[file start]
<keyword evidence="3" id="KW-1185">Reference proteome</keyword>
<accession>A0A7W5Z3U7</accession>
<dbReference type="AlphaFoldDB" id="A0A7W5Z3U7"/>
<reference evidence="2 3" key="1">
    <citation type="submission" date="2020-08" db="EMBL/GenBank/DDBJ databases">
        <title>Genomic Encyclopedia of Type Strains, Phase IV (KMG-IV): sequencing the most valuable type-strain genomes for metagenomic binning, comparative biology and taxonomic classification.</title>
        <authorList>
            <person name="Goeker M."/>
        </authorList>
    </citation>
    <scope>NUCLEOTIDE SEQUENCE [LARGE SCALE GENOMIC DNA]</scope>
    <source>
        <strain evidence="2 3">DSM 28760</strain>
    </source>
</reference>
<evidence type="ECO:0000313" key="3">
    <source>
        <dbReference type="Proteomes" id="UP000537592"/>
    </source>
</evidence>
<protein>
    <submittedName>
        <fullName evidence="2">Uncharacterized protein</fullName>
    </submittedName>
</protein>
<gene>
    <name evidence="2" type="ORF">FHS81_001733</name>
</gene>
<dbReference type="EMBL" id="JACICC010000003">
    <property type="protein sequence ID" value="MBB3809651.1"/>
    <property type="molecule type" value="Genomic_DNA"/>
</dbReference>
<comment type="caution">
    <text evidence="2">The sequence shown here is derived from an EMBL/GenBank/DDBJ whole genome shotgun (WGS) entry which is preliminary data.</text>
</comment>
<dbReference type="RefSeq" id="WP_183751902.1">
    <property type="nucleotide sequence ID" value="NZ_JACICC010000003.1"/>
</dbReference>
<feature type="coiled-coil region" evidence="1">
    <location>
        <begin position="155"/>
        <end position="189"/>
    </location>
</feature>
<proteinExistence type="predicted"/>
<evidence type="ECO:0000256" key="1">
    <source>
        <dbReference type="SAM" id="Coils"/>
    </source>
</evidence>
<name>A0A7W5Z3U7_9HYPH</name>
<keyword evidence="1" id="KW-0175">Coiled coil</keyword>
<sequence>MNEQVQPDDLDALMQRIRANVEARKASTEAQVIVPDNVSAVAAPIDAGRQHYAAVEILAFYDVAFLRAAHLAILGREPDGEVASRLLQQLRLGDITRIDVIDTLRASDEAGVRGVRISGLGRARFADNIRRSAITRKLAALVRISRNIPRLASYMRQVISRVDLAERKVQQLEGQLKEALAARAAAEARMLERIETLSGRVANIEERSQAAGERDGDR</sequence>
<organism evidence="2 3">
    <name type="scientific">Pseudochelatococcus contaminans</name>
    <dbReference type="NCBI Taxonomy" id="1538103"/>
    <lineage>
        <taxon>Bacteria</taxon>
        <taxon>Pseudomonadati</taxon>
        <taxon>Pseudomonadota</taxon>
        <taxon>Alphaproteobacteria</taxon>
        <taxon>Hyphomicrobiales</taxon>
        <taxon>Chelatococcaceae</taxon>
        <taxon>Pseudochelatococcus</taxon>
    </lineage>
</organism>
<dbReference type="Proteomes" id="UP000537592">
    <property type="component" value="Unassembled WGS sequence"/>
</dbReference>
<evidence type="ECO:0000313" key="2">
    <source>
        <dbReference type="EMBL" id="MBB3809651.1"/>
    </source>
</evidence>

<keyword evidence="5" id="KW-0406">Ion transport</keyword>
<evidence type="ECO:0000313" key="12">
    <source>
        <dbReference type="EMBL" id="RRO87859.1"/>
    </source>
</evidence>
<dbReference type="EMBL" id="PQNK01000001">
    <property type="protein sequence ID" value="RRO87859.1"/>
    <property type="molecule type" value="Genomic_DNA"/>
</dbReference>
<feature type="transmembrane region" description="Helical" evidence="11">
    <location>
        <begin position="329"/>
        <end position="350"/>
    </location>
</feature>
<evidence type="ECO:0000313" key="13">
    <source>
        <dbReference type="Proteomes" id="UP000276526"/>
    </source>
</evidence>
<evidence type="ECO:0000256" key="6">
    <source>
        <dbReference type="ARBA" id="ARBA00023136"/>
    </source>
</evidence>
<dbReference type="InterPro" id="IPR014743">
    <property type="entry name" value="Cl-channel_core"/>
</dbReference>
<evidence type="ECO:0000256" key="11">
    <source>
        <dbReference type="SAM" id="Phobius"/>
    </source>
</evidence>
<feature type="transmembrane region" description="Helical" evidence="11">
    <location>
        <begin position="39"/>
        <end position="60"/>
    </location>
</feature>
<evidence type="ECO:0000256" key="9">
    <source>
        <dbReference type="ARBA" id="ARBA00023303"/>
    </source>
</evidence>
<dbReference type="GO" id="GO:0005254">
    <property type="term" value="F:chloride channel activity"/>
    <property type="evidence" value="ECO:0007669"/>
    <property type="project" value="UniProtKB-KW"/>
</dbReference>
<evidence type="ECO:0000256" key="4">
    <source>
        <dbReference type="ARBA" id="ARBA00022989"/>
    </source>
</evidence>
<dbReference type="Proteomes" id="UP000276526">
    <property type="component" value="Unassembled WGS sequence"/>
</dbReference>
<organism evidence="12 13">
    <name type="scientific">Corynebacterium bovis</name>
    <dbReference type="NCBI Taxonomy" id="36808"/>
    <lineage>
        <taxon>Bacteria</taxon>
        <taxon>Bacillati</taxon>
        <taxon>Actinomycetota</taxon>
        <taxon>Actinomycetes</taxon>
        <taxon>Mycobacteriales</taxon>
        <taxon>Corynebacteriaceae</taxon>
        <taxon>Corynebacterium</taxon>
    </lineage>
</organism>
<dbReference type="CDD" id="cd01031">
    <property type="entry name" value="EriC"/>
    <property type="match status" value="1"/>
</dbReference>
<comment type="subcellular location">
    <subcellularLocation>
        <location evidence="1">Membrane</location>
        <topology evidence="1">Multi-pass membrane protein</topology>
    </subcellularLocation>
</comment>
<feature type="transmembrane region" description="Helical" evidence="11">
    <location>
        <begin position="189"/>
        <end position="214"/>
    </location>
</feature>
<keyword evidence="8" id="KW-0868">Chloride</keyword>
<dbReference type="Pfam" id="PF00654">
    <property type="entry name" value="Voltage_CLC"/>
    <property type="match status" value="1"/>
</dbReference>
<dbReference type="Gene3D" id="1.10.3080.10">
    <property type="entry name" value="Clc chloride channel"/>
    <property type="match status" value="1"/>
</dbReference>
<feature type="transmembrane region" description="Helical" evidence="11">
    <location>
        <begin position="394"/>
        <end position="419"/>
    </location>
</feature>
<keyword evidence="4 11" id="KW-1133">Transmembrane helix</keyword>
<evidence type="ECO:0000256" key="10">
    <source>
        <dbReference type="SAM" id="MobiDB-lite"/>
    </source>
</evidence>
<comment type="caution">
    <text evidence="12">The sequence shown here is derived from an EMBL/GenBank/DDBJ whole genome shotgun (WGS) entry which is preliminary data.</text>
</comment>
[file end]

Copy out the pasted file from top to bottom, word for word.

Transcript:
<keyword evidence="3" id="KW-1185">Reference proteome</keyword>
<accession>A0A7W5Z3U7</accession>
<dbReference type="AlphaFoldDB" id="A0A7W5Z3U7"/>
<reference evidence="2 3" key="1">
    <citation type="submission" date="2020-08" db="EMBL/GenBank/DDBJ databases">
        <title>Genomic Encyclopedia of Type Strains, Phase IV (KMG-IV): sequencing the most valuable type-strain genomes for metagenomic binning, comparative biology and taxonomic classification.</title>
        <authorList>
            <person name="Goeker M."/>
        </authorList>
    </citation>
    <scope>NUCLEOTIDE SEQUENCE [LARGE SCALE GENOMIC DNA]</scope>
    <source>
        <strain evidence="2 3">DSM 28760</strain>
    </source>
</reference>
<evidence type="ECO:0000313" key="3">
    <source>
        <dbReference type="Proteomes" id="UP000537592"/>
    </source>
</evidence>
<protein>
    <submittedName>
        <fullName evidence="2">Uncharacterized protein</fullName>
    </submittedName>
</protein>
<gene>
    <name evidence="2" type="ORF">FHS81_001733</name>
</gene>
<dbReference type="EMBL" id="JACICC010000003">
    <property type="protein sequence ID" value="MBB3809651.1"/>
    <property type="molecule type" value="Genomic_DNA"/>
</dbReference>
<comment type="caution">
    <text evidence="2">The sequence shown here is derived from an EMBL/GenBank/DDBJ whole genome shotgun (WGS) entry which is preliminary data.</text>
</comment>
<dbReference type="RefSeq" id="WP_183751902.1">
    <property type="nucleotide sequence ID" value="NZ_JACICC010000003.1"/>
</dbReference>
<feature type="coiled-coil region" evidence="1">
    <location>
        <begin position="155"/>
        <end position="189"/>
    </location>
</feature>
<proteinExistence type="predicted"/>
<evidence type="ECO:0000256" key="1">
    <source>
        <dbReference type="SAM" id="Coils"/>
    </source>
</evidence>
<name>A0A7W5Z3U7_9HYPH</name>
<keyword evidence="1" id="KW-0175">Coiled coil</keyword>
<sequence>MNEQVQPDDLDALMQRIRANVEARKASTEAQVIVPDNVSAVAAPIDAGRQHYAAVEILAFYDVAFLRAAHLAILGREPDGEVASRLLQQLRLGDITRIDVIDTLRASDEAGVRGVRISGLGRARFADNIRRSAITRKLAALVRISRNIPRLASYMRQVISRVDLAERKVQQLEGQLKEALAARAAAEARMLERIETLSGRVANIEERSQAAGERDGDR</sequence>
<organism evidence="2 3">
    <name type="scientific">Pseudochelatococcus contaminans</name>
    <dbReference type="NCBI Taxonomy" id="1538103"/>
    <lineage>
        <taxon>Bacteria</taxon>
        <taxon>Pseudomonadati</taxon>
        <taxon>Pseudomonadota</taxon>
        <taxon>Alphaproteobacteria</taxon>
        <taxon>Hyphomicrobiales</taxon>
        <taxon>Chelatococcaceae</taxon>
        <taxon>Pseudochelatococcus</taxon>
    </lineage>
</organism>
<dbReference type="Proteomes" id="UP000537592">
    <property type="component" value="Unassembled WGS sequence"/>
</dbReference>
<evidence type="ECO:0000313" key="2">
    <source>
        <dbReference type="EMBL" id="MBB3809651.1"/>
    </source>
</evidence>

<keyword evidence="5" id="KW-0406">Ion transport</keyword>
<evidence type="ECO:0000313" key="12">
    <source>
        <dbReference type="EMBL" id="RRO87859.1"/>
    </source>
</evidence>
<dbReference type="EMBL" id="PQNK01000001">
    <property type="protein sequence ID" value="RRO87859.1"/>
    <property type="molecule type" value="Genomic_DNA"/>
</dbReference>
<feature type="transmembrane region" description="Helical" evidence="11">
    <location>
        <begin position="329"/>
        <end position="350"/>
    </location>
</feature>
<evidence type="ECO:0000313" key="13">
    <source>
        <dbReference type="Proteomes" id="UP000276526"/>
    </source>
</evidence>
<evidence type="ECO:0000256" key="6">
    <source>
        <dbReference type="ARBA" id="ARBA00023136"/>
    </source>
</evidence>
<dbReference type="InterPro" id="IPR014743">
    <property type="entry name" value="Cl-channel_core"/>
</dbReference>
<evidence type="ECO:0000256" key="11">
    <source>
        <dbReference type="SAM" id="Phobius"/>
    </source>
</evidence>
<feature type="transmembrane region" description="Helical" evidence="11">
    <location>
        <begin position="39"/>
        <end position="60"/>
    </location>
</feature>
<evidence type="ECO:0000256" key="9">
    <source>
        <dbReference type="ARBA" id="ARBA00023303"/>
    </source>
</evidence>
<dbReference type="GO" id="GO:0005254">
    <property type="term" value="F:chloride channel activity"/>
    <property type="evidence" value="ECO:0007669"/>
    <property type="project" value="UniProtKB-KW"/>
</dbReference>
<evidence type="ECO:0000256" key="4">
    <source>
        <dbReference type="ARBA" id="ARBA00022989"/>
    </source>
</evidence>
<dbReference type="Proteomes" id="UP000276526">
    <property type="component" value="Unassembled WGS sequence"/>
</dbReference>
<organism evidence="12 13">
    <name type="scientific">Corynebacterium bovis</name>
    <dbReference type="NCBI Taxonomy" id="36808"/>
    <lineage>
        <taxon>Bacteria</taxon>
        <taxon>Bacillati</taxon>
        <taxon>Actinomycetota</taxon>
        <taxon>Actinomycetes</taxon>
        <taxon>Mycobacteriales</taxon>
        <taxon>Corynebacteriaceae</taxon>
        <taxon>Corynebacterium</taxon>
    </lineage>
</organism>
<dbReference type="CDD" id="cd01031">
    <property type="entry name" value="EriC"/>
    <property type="match status" value="1"/>
</dbReference>
<comment type="subcellular location">
    <subcellularLocation>
        <location evidence="1">Membrane</location>
        <topology evidence="1">Multi-pass membrane protein</topology>
    </subcellularLocation>
</comment>
<feature type="transmembrane region" description="Helical" evidence="11">
    <location>
        <begin position="189"/>
        <end position="214"/>
    </location>
</feature>
<keyword evidence="8" id="KW-0868">Chloride</keyword>
<dbReference type="Pfam" id="PF00654">
    <property type="entry name" value="Voltage_CLC"/>
    <property type="match status" value="1"/>
</dbReference>
<dbReference type="Gene3D" id="1.10.3080.10">
    <property type="entry name" value="Clc chloride channel"/>
    <property type="match status" value="1"/>
</dbReference>
<feature type="transmembrane region" description="Helical" evidence="11">
    <location>
        <begin position="394"/>
        <end position="419"/>
    </location>
</feature>
<keyword evidence="4 11" id="KW-1133">Transmembrane helix</keyword>
<evidence type="ECO:0000256" key="10">
    <source>
        <dbReference type="SAM" id="MobiDB-lite"/>
    </source>
</evidence>
<comment type="caution">
    <text evidence="12">The sequence shown here is derived from an EMBL/GenBank/DDBJ whole genome shotgun (WGS) entry which is preliminary data.</text>
</comment>